With political and media attention across the world focused on the global response to the Coronavirus pandemic, there has been little attention paid to the negotiations between the UK and EU on their future relationship, which entered their crucial third round of talks this week.
There can be no doubt that progress so far in those talks has been limited, so how likely is it that a deal can be struck that genuinely suits both sides – or is a WTO outcome now inevitable, with all the consequences that this could have for businesses in both the UK and EU?
There is a certain uniqueness to the current negotiations in that the parties to most trade negotiations are usually agreed on the final destination from the outset, with the talks being used to iron out the details. However in this case, the UK and EU have fundamental differences about the type of deal that they are looking to secure – with the UK looking for a more simple free trade agreement based on those that the EU has negotiated elsewhere, along with some bespoke agreements in other areas such as data and security; whilst the EU is seeking a more comprehensive framework agreement that includes some legal oversight and, crucially, a deal on fisheries. The two sides to this negotiation are therefore talking past one another in an unprecedented way – hardly able even to move the discussions on to areas of technical detail.
It is well known that the UK’s insistence on its right to diverge on standards and regulation – even if based on principle rather than the practical desire to do so – is the primary sticking point. In theory there could be a way through the middle that enables both sides to maintain their positions – a sort of grand equivalence agreement, whereby the EU withdrew certain access to its markets in the medium term if the UK chose to diverge – but the landing zone is narrow and a large dose of political will would be needed to get there.
Instead the atmosphere around the negotiations as a whole is mostly negative. The comments by Michel Barnier last month that the talks so far had been ‘disappointing’ came as little surprise, but nevertheless added to the sense of impending doom about the negotiations overall.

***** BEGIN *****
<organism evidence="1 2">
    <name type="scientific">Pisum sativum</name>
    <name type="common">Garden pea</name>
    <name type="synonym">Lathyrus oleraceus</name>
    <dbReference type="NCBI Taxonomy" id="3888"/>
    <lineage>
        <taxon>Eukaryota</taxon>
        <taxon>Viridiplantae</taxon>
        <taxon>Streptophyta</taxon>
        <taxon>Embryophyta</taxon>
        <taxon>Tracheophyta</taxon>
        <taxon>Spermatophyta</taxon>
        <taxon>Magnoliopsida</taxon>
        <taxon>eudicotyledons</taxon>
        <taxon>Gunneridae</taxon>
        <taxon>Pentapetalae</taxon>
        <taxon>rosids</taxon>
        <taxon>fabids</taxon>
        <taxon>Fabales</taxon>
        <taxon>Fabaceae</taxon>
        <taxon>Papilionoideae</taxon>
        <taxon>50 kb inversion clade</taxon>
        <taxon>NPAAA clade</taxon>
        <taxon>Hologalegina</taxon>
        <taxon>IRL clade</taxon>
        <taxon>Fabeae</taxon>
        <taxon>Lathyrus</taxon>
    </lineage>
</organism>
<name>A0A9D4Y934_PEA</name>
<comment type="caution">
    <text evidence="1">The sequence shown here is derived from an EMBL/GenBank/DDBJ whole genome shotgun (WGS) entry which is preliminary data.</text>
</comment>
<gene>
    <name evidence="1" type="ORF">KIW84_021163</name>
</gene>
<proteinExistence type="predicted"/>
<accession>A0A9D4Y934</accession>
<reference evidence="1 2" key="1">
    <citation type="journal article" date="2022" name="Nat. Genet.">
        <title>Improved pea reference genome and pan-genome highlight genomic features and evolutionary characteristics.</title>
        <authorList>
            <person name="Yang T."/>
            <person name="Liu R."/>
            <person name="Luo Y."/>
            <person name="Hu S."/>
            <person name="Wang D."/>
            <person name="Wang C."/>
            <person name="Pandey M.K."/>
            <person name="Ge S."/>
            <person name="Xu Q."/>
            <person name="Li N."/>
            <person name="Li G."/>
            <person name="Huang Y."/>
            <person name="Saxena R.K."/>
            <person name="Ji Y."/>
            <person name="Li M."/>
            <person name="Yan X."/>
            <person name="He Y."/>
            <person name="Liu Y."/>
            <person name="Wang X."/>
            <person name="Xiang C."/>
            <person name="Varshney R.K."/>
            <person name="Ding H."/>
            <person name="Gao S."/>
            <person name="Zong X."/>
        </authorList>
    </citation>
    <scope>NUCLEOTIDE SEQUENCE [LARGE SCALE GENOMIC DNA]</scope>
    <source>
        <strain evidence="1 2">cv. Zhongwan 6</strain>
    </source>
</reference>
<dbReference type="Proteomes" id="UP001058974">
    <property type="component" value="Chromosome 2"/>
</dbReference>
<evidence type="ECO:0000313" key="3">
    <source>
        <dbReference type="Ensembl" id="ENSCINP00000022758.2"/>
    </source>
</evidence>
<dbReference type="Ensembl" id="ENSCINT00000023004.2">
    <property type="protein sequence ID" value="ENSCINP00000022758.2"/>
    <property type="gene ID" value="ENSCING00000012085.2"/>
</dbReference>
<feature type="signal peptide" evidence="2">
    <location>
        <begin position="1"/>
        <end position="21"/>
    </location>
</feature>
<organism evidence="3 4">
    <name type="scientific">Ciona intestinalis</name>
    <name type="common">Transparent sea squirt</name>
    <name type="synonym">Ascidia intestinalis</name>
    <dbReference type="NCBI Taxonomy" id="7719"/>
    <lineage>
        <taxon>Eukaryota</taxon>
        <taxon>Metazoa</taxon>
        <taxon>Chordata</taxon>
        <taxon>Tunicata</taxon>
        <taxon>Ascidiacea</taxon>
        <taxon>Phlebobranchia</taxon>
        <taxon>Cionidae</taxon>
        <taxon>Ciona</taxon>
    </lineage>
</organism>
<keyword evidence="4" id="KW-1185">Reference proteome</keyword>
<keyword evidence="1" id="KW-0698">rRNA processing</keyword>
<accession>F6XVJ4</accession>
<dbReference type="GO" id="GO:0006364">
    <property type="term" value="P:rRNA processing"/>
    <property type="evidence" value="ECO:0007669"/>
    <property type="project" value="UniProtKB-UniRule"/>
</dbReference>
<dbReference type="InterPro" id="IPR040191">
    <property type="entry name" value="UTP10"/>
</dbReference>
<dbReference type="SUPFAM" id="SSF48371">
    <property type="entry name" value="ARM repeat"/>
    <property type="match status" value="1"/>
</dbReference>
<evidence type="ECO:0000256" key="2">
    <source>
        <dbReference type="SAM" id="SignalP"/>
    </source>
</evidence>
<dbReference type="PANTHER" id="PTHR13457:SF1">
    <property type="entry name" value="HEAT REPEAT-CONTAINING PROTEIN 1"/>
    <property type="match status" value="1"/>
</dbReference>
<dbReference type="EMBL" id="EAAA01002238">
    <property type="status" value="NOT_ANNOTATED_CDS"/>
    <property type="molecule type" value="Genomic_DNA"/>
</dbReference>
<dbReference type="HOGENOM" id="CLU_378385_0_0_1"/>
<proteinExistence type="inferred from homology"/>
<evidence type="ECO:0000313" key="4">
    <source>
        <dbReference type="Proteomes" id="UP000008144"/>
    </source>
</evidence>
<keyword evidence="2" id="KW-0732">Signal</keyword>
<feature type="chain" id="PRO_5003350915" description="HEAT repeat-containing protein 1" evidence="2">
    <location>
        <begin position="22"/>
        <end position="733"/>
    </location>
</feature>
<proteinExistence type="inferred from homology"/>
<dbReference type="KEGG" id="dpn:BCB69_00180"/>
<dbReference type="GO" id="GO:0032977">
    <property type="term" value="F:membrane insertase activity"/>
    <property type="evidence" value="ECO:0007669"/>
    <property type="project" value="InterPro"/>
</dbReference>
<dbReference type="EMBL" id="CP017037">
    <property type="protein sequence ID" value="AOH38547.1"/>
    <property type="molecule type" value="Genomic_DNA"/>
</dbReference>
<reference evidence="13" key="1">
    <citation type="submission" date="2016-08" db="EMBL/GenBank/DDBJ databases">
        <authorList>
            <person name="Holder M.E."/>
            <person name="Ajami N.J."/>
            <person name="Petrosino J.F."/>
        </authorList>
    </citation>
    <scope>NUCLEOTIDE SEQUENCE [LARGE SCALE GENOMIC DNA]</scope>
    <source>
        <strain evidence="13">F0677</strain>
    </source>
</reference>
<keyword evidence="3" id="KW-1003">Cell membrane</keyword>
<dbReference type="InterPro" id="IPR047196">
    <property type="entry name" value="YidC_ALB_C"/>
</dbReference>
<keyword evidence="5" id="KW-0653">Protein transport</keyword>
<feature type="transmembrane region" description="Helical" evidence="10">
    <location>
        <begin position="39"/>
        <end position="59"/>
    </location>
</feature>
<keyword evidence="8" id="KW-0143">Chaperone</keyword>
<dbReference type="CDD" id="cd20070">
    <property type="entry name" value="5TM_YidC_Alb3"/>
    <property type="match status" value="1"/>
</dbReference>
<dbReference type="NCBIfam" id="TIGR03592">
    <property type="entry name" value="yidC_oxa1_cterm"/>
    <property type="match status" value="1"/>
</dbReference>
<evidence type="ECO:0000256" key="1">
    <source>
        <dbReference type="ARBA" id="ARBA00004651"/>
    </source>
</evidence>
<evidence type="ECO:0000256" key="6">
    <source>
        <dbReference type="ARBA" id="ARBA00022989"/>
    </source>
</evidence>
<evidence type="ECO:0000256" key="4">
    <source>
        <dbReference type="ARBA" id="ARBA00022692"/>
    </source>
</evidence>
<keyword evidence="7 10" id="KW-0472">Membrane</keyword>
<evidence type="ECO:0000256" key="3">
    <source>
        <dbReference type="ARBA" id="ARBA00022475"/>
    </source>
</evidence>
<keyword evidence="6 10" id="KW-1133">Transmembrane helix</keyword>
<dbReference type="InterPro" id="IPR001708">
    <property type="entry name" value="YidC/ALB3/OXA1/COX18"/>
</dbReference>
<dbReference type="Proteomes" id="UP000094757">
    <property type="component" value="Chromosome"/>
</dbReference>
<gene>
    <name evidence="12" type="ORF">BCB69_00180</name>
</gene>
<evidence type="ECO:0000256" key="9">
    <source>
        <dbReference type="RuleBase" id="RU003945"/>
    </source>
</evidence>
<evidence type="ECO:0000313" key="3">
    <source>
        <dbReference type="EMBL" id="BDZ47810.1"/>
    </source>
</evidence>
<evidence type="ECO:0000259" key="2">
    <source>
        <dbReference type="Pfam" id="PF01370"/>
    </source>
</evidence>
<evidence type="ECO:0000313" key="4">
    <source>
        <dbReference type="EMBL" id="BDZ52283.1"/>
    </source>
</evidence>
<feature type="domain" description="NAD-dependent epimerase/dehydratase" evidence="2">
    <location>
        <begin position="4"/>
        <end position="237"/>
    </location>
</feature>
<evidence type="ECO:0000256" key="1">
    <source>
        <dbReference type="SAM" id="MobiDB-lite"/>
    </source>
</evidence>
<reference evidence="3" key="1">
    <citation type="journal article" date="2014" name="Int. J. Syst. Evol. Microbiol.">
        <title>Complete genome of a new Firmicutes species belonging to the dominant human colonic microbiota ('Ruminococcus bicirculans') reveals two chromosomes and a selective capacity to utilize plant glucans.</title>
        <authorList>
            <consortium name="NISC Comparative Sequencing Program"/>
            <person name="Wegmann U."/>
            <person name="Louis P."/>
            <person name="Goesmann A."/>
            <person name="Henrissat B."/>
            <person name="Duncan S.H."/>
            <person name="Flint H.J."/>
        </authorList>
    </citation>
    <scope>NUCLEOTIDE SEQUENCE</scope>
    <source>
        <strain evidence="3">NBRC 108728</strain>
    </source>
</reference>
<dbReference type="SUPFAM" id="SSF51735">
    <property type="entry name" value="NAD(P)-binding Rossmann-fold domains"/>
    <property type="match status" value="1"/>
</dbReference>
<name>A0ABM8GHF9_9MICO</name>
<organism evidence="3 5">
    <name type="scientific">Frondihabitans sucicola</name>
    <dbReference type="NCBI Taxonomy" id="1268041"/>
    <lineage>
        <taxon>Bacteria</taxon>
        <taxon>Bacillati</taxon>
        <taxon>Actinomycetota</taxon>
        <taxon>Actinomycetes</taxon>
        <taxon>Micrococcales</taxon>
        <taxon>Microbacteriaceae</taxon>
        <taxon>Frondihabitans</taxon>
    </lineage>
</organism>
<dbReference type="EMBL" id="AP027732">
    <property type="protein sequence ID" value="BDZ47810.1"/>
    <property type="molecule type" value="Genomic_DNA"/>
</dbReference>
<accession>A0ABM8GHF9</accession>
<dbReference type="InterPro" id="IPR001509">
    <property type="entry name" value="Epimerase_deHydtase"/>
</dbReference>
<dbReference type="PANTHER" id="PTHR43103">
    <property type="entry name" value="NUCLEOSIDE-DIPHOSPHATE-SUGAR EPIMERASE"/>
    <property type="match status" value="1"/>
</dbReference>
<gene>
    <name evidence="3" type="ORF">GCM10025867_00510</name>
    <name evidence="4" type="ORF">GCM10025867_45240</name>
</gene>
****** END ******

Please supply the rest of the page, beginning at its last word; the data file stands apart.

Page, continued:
The deadline next month for deciding whether to extend the negotiations looms heavily but the UK’s determination to play hardball by repeatedly and publicly ruling out an extension, despite the disruption caused by the Coronavirus, has yet to lead to any softening in the EU’s position and, given the parameters of the EU negotiating mandate, is unlikely to do so. Indeed Boris Johnson also sees little need to compromise knowing that he has sufficient domestic political support for his own position, including a WTO outcome if necessary. The comments earlier this year by a Government source that the UK would break off the negotiations in June and prepare for no-deal if an agreement looked unlikely seem at once both provocative and rational, given the positions of the two sides. The displacement caused by Coronavirus on a global scale means that the threat of economic disruption from a WTO exit seems more manageable than might otherwise have been the case.
Overall the outlook can only be described as negative. The belief within the Government that it was time pressure which forced the EU to concede on the Withdrawal Agreement last year is far from certain to work a second time. The coming weeks will be crucial in determining if an agreement is possible or if there is enough will or flexibility on either side to reach one. But for businesses on both sides of the channel, the stakes couldn’t be higher.